The Sheriff of Nottingham is the secondary antagonist from Disney's 21st full-length animated feature film Robin Hood, which is based on the legendary heroic outlaw of the same name.

He was voiced by the late Pat Buttram in the final project.


Original script

In a subplot not included in the finished film, the Sheriff of Nottingham assists Prince John in sending forged love letters to Maid Marian and Robin Hood to lure them into a trap. There was also going to originally be an scene where the Sheriff collects the taxes in a tent in the town square.

Robin Hood

Alternate ending

In the alternate ending, the Sheriff of Nottingham is depicted as attending the wedding of Robin Hood and Maid Marian following King Richard's return to England as a guest, sitting alongside Nutsy and a badger couple. He cries when Robin and Marian are married, implying that he has reformed. Given the absence of Prince John and Sir Hiss from the wedding, it can be assumed that unlike them, the Sheriff of Nottingham was pardoned from his crimes and retained his title.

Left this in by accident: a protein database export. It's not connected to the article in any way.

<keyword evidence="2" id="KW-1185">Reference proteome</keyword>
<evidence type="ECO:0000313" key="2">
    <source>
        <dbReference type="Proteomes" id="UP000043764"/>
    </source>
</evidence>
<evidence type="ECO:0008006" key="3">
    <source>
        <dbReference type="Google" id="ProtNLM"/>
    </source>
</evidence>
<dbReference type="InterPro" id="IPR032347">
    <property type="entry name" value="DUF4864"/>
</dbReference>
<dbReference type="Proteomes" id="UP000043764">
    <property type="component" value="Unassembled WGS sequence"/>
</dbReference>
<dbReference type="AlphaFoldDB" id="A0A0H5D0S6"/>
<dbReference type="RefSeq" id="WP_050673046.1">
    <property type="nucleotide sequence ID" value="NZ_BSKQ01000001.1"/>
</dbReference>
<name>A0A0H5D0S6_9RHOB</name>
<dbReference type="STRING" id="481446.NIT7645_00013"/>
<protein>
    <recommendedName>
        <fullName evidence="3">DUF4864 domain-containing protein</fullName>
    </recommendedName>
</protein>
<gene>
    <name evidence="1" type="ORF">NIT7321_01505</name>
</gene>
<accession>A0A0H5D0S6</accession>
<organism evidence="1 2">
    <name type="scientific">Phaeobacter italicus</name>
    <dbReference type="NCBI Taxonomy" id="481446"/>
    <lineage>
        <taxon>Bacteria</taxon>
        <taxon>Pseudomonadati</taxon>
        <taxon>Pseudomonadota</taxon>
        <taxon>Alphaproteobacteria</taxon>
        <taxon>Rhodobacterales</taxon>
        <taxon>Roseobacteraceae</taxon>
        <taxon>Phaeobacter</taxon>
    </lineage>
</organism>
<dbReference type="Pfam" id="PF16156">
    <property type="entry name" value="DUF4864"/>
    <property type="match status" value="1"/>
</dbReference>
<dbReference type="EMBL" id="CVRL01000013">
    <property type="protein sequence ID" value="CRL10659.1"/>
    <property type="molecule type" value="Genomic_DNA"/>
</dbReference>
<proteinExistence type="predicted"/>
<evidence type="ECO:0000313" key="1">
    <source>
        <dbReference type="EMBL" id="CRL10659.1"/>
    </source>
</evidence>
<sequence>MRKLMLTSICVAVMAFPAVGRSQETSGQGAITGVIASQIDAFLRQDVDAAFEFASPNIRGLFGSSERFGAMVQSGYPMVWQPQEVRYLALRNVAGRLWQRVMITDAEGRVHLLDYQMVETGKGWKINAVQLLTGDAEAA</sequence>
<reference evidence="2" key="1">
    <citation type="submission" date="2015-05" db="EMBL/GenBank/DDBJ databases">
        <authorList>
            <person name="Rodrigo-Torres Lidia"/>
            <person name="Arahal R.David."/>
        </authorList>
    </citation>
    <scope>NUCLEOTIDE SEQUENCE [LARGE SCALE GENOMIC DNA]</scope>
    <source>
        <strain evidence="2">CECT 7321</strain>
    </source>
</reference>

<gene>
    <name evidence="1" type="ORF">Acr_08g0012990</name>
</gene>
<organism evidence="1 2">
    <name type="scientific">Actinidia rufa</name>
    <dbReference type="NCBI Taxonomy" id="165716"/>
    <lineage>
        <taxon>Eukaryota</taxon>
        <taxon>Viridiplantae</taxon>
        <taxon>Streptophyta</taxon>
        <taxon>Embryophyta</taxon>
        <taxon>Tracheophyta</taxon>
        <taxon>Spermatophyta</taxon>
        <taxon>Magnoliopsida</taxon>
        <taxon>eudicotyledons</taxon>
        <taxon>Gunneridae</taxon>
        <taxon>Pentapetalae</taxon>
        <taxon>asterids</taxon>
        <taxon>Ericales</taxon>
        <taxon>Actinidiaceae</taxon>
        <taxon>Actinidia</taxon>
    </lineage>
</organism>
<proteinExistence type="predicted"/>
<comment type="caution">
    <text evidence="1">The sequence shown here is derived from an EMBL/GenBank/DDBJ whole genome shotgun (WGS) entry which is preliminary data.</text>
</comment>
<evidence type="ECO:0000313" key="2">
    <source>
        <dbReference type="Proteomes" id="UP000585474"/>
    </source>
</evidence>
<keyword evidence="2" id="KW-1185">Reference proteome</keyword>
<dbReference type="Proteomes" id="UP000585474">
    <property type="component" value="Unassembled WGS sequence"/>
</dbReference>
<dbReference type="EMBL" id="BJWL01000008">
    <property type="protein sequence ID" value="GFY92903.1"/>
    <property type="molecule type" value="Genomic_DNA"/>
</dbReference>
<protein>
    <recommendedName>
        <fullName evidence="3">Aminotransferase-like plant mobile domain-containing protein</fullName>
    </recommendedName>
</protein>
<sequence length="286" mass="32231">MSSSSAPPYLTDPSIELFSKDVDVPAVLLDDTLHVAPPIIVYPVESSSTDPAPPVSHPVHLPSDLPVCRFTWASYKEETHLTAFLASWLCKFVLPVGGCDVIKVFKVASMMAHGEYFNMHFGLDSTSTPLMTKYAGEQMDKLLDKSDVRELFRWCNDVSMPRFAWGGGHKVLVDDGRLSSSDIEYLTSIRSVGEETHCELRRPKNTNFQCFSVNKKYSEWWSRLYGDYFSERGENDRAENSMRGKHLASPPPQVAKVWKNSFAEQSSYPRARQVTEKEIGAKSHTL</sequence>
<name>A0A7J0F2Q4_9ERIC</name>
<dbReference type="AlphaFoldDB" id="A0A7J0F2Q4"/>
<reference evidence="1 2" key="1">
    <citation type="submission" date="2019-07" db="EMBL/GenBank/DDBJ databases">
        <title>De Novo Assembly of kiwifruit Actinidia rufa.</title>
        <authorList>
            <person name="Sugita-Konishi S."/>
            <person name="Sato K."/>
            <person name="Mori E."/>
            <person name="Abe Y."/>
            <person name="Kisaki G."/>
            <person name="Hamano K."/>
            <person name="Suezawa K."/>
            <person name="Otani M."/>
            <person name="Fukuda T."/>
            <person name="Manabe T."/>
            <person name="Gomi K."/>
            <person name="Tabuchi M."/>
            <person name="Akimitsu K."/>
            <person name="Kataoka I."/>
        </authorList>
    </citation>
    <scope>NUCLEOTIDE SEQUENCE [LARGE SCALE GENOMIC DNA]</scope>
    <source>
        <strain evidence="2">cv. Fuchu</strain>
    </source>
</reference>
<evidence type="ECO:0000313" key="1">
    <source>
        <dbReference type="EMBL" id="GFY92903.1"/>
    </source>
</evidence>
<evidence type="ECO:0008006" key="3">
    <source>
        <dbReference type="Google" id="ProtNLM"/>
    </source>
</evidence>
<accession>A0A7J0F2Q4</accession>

• While the Sheriff of Nottingham is depicted as having been stripped from his title and banished to the Royal Rock Pile in the finished film, some people don't understand why it was originally intended for him to attend Robin's and Marian's wedding, given that while it seems to indicate that he was just doing his job regardless who ruled, it's apparent that the Sheriff loves his job and likes to make people suffer.
    • With this in mind, if any of Prince John's henchmen deserved to be pardoned and attend Robin's and Marian's wedding at the end, that should have been Sir Hiss, as unlike the Prince and the Sheriff, he wasn't actually too evil and even expressed some reluctance to Prince John's plans to hang Friar Tuck.
  • Early on development, the Sheriff of Nottingham was intended to be a stupid goat instead of a cunning wolf. However, as the filmmakers decided to keep the fictional villainous stereotype of a wolf, this idea was dropped likely immediately, as no concept art of the Sheriff of Nottingham as a goat is known to exist.

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